2015 Chevrolet Colorado Introduction

Chevrolet Colorado is a mid-sized pickup for people who do occasional hauling, tow light trailers, or need four-wheel drive to reach their favorite sporting site.

Narrower and lower than a full-size pickup but not necessarily shorter, Colorado offers two cabs: An Extended Cab with rear doors that open opposite the front and a Crew Cab with four conventional doors. Extended Cabs have two compact, forward-facing rear seats good for kids or child seats, while Crew Cabs use a three-person bench with head and legroom approximating the space of a full-size pickup with an extended cab.

All Chevrolet Colorado pickups have roomy bucket seats in front.

Load capacity ranges from 1,400 to 1,600 pounds, more than some full-size pickups. Maximum towing capacity is 7,000 pounds. As with all pickups you can’t carry and tow maximum weights simultaneously.

Useful Silverado bits that trickled down to the midsize Colorado include bed lights and cargo control systems, corner bumper step and rail grab handle, and a locking tailgate with backup camera. The primary compromise in pickup utility comes from wheel arches too close to put a 4×8 sheet flat on the bed floor; they’ll need to be carried above the wheels with some 2×6 or 2×8 cross planks. Tailgate opening width is about 55 inches so your quad or watercraft may fit.

The base model Chevrolet Colorado is powered by a four-cylinder engine, with manual transmission, rear-wheel drive, no back seats, vinyl upholstery and flooring, and few options. This is best for the most budget-conscious or as a blank canvas for a custom truck. Features and options progress upward through Colorado WT and Colorado LT to the Colorado Z71 top trim. A fully loaded 2015 Chevrolet Colorado will hover around $40,000.

A rearview camera is standard and you can get forward collision and lane departure warning systems, but at least for now you cannot get those warning systems on the Z71 with our favorite suspension setup. OnStar is available on most 2015 Chevrolet Colorado models and now offers 4G LTE communications and serves as a Wi-Fi hotspot. Data pricing varies on use and whether you are an OnStar subscriber. The pilot/machine interface is easy to use and includes Bluetooth streaming, text alerts, internet radio and so on.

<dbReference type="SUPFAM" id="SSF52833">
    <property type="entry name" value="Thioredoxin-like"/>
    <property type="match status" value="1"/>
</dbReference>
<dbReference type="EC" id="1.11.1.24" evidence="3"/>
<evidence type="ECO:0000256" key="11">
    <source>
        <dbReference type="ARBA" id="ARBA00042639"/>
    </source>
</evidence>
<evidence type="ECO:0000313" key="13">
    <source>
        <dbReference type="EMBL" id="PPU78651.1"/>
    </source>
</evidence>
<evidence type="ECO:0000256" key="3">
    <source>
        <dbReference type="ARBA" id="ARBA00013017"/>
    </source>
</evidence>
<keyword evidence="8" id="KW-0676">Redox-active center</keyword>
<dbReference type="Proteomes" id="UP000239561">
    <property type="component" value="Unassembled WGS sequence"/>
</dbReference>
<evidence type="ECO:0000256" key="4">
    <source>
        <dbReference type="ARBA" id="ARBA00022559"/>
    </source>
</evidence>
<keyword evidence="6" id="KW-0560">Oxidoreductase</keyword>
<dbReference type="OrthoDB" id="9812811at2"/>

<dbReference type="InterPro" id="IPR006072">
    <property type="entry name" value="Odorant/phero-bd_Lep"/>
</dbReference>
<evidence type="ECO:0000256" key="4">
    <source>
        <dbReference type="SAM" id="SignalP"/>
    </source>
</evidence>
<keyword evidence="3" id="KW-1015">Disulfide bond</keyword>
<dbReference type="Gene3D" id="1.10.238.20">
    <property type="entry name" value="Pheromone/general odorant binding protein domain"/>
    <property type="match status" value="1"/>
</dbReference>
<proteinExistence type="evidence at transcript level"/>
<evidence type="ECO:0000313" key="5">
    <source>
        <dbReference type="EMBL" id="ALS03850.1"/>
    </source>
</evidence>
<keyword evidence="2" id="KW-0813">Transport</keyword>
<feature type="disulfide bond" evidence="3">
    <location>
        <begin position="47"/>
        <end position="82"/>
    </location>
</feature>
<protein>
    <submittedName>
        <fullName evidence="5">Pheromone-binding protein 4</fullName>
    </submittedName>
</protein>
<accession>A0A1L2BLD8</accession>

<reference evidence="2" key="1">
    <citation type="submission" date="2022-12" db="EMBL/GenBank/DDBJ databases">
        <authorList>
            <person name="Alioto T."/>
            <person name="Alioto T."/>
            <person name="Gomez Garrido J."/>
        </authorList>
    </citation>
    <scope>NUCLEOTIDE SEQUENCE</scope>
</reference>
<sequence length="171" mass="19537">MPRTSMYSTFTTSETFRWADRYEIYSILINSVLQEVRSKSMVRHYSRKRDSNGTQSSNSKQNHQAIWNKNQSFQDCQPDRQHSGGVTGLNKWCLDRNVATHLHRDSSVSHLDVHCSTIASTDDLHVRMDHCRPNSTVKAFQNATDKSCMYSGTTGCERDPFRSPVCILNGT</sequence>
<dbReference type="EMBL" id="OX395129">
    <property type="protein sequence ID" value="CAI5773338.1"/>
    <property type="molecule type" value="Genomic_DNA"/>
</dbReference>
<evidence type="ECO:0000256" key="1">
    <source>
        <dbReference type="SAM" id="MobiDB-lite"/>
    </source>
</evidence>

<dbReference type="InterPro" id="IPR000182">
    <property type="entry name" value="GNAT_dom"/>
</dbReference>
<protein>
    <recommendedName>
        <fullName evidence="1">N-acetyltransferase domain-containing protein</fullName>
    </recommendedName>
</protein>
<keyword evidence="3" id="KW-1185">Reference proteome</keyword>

Engines include a 200-hp four-cylinder and a 305-hp V6, almost all with a 6-speed automatic transmission. Both perform well. The four-cylinder tows up to 3500 pounds. Given the choice, we’d recommend the four-cylinder if you’re using your Colorado as a second car, V6 if you plan on towing or four-wheeling. EPA ratings are better than those of the similar-size Nissan Frontier and Toyota Tacoma, but they’re also just one or two miles per gallon better than those of a full-size Silverado V6 or Ram HFE and lag behind ratings for a Ram 1500 diesel.

Colorado’s twin brother GMC Canyon has a much different appearance, slightly different trip computer/data screen operation and different packaging. It may appear to cost more but do the math: Canyon comes standard with alloy wheels, has a higher shipping charge and includes basic maintenance for a couple of years. If you want a more premium vehicle, go for the GMC, if you want more value, go for the Chevy.

Your debate between a Chevrolet Colorado Extended Cab with 2+2 seats or a Chevrolet Silverado regular cab with three seats, or Colorado Crew Cab V6 versus Silverado Double Cab V6, will come down to which gets top priority: cost and the features you want, styling or garage width consumed because loads, fuel economy and maneuverability are typically within 10 percent of each other.

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